Hometown Hero: Hats off to this Penacook woman, a crafts lover whose artistic, and altruistic, nature has benefited people with serious illnesses

Nancy Peperissa in her sewing room in her Penacook home where she puts the finishing touches on making skull caps for chemotherapy patients and filling teddy bears with rice to comfort Alzheimer patients.

Nancy Peperissa in her sewing room in her Penacook home where she puts the finishing touches on making skull caps for chemotherapy patients and filling teddy bears with rice to comfort Alzheimer patients. GEOFF FORESTER / Monitor staff

Nancy Peperissa in her sewing room in her Penacook home where she puts the finishing touches on making skull caps for chemotherapy patients and filling teddy bears with rice to comfort Alzheimer patients.

Nancy Peperissa in her sewing room in her Penacook home where she puts the finishing touches on making skull caps for chemotherapy patients and filling teddy bears with rice to comfort Alzheimer patients. GEOFF FORESTER / Monitor staff

Nancy Peperissa in her sewing room in her Penacook home where she puts the finishing touches on making skull caps for chemotherapy patients and filling teddy bears with rice to comfort Alzheimer patients.

Nancy Peperissa in her sewing room in her Penacook home where she puts the finishing touches on making skull caps for chemotherapy patients and filling teddy bears with rice to comfort Alzheimer patients. GEOFF FORESTER—Monitor staff

Nancy Peperissa in her sewing room in her Penacook home where she puts the finishing touches on making skull caps for chemotherapy patients and filling teddy bears with rice to comfort Alzheimer patients.

Nancy Peperissa in her sewing room in her Penacook home where she puts the finishing touches on making skull caps for chemotherapy patients and filling teddy bears with rice to comfort Alzheimer patients. GEOFF FORESTER—Monitor staff

Nancy Peperissa in her sewing room in her Penacook home where she puts the finishing touches on making skull caps for chemotherapy patients and filling teddy bears with rice to comfort Alzheimer patients.

Nancy Peperissa in her sewing room in her Penacook home where she puts the finishing touches on making skull caps for chemotherapy patients and filling teddy bears with rice to comfort Alzheimer patients. GEOFF FORESTER—Monitor staff

By RAY DUCKLER

Monitor staff

Published: 04-21-2024 11:36 AM

Nancy Peperissa’s secrets to help people involve cotton and rice, two items she uses to craft items with others in mind.

She crochets cotton to make soft skull caps for chemotherapy patients. The rice she inserts into a doll’s midsection gives it weight, making it feel more solid to embrace. Both are donated to the Concord Hospital Payson Center.

With an altruistic background like that, it’s no wonder that Peggy Lynch, a friend and neighbor for 40 years, chose Peperissa as a Hometown Hero.

“I started making (hats) before I knew anyone with cancer,” Peperissa said. “I’d give most to the Payson Center and I’d give some away. If one of my hats can put a smile on someone’s face who is going through chemotherapy, that will make it all worthwhile.”

A Vermont native, she has lived in Penacook for 45 years. She worked in the cafeteria at Penacook Elementary before retiring six years ago. Her husband, also retired, worked in IT at Associated Grocers of New England.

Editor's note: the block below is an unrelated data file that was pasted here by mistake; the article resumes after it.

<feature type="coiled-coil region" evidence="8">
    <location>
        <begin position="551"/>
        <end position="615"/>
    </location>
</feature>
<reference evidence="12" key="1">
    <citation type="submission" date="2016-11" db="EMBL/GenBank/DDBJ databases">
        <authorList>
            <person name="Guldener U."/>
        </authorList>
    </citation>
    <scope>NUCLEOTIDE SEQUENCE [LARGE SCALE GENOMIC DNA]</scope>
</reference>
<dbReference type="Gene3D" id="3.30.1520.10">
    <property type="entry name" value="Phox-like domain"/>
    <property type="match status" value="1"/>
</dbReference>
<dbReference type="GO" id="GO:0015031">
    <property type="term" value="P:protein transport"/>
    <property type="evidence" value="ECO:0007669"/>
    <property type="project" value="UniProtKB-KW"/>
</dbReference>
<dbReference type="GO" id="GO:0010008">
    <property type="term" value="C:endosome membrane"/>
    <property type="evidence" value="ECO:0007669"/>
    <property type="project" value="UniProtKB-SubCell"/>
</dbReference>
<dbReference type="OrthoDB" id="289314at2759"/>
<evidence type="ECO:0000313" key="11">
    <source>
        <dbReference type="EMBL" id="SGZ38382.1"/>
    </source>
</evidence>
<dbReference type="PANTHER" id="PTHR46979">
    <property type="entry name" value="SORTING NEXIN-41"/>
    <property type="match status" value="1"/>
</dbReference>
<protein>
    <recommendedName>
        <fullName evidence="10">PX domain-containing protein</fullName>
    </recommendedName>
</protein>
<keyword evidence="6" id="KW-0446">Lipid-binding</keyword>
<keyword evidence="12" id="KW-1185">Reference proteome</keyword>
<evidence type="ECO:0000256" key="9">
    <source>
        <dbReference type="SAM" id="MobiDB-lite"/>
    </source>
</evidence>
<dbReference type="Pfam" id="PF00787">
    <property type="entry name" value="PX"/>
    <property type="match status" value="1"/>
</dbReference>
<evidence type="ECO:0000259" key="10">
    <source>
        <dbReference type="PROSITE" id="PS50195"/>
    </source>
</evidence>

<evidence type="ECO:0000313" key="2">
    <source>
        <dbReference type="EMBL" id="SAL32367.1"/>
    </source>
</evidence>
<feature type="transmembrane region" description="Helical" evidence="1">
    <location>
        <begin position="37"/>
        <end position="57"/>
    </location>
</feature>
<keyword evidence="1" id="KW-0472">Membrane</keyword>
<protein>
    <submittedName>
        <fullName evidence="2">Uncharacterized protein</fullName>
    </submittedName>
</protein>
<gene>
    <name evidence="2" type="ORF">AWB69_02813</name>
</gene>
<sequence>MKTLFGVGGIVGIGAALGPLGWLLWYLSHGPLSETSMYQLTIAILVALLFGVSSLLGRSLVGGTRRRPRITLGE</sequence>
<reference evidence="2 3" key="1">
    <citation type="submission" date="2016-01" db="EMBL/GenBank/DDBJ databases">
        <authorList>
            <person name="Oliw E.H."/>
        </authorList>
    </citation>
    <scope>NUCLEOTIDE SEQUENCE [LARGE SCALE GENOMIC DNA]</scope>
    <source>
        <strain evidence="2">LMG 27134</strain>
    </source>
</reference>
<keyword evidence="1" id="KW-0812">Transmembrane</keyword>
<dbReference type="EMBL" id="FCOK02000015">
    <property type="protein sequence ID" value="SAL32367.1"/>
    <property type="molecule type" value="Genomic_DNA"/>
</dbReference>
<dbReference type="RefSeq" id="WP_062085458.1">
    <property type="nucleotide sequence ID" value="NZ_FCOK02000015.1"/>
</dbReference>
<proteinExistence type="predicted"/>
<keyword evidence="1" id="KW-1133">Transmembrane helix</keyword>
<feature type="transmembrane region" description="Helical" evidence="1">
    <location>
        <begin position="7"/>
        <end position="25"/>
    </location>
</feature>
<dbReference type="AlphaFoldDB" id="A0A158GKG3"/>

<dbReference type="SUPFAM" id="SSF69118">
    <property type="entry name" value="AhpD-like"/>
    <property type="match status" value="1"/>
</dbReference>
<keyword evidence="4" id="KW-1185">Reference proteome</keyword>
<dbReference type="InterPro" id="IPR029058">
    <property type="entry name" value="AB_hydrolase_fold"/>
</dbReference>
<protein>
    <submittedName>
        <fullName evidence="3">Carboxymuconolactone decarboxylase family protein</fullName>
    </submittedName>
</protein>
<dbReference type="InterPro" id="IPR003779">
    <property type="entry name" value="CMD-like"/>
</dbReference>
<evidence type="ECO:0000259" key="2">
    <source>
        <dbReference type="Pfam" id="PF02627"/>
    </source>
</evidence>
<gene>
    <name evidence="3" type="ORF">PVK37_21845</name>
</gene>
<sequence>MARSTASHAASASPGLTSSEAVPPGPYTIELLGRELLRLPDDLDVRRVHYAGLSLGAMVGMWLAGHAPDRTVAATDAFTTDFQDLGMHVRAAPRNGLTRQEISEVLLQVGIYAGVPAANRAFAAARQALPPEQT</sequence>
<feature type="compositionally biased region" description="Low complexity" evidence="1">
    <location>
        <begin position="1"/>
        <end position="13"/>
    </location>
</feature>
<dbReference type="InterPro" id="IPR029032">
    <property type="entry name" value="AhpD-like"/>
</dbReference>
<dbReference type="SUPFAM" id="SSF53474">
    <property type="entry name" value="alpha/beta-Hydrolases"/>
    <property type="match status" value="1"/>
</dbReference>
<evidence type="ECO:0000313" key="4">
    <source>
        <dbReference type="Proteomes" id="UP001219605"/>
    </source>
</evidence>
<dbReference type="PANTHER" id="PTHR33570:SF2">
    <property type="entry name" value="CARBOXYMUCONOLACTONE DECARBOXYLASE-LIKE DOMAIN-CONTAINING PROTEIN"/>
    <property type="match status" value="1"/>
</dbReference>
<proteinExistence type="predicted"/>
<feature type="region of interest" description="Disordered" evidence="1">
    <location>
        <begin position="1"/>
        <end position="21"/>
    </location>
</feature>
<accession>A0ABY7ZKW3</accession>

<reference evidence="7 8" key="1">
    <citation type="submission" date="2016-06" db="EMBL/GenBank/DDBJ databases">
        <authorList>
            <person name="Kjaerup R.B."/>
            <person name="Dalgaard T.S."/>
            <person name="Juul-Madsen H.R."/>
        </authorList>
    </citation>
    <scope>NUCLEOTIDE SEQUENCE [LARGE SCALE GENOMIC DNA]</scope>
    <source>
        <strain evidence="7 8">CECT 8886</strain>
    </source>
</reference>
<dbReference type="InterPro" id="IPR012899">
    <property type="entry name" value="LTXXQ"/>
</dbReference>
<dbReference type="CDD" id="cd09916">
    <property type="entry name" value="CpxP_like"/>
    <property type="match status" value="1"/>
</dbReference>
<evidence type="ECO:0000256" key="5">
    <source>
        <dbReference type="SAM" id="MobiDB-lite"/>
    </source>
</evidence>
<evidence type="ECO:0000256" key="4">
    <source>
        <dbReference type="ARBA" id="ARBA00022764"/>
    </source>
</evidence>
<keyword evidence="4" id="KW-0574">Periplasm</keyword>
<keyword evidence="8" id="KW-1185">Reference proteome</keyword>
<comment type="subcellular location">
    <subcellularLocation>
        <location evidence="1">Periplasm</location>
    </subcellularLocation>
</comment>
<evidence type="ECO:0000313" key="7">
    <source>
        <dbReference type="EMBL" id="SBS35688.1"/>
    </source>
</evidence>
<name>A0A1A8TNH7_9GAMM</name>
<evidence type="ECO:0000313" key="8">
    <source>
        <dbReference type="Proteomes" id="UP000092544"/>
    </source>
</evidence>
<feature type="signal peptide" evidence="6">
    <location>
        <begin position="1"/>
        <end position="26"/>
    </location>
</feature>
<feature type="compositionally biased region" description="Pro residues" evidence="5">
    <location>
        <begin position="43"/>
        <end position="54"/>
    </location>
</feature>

Her giving nature continues elsewhere: Peperissa is the volunteer director of the food pantry at the United Church of Penacook.

“We help give food once a week,” Peperissa said. “I make sure those volunteer people are there and if someone can’t make it, they will call me. I love it.”

She saw caps for cancer patients at Concord Hospital about 10 years ago and decided to begin making contributions. Peperissa said she’s made about 570 caps, and that includes the 20 she made while on vacation recently in Arizona.

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She’s walked with cancer patients in the annual 3.1-mile Rock ‘N Race to benefit the Concord Hospital Payson Center.

Peperissa can crochet a new hat anywhere, like when she went to the hospital while her best friend was being treated for breast cancer 10 years ago.

“I would crochet in the lobby while waiting for her,” Peperissa said. “I can do it on an airplane, in a car.”

Her friend has since been given a clean bill of health. All cancer patients who experience the magic Peperissa has to offer, which includes her beloved crafts, would have a tough time not feeling better.

Her caps usually feature bright colors like pink and turquoise. As for the dolls, Peperissa said heavier ones translate into security and calmness for dementia patients. She’s made 400 so far.

“You take a stuffed animal and then you open its belly and pull the stuff out and make a sack to fill the rice in,” she said. Then she puts the rice back inside the doll. It calms down recipients because it’s heavier and it feels like an animal, a pet.

“They (dolls) all make me smile when you put them back together with rice in the sack,” she said

The need for both items may be born out of challenging circumstances, and Peperissa imagined a world that wouldn’t need them, a world without these diseases.

“My goal,” Peperissa said, “is for all these cancer patients to say to me, ‘We don’t need hats anymore.’ ”

Want to nominate the Hometown Hero in your life? Find our nomination form at https://bit.ly/3xbY64r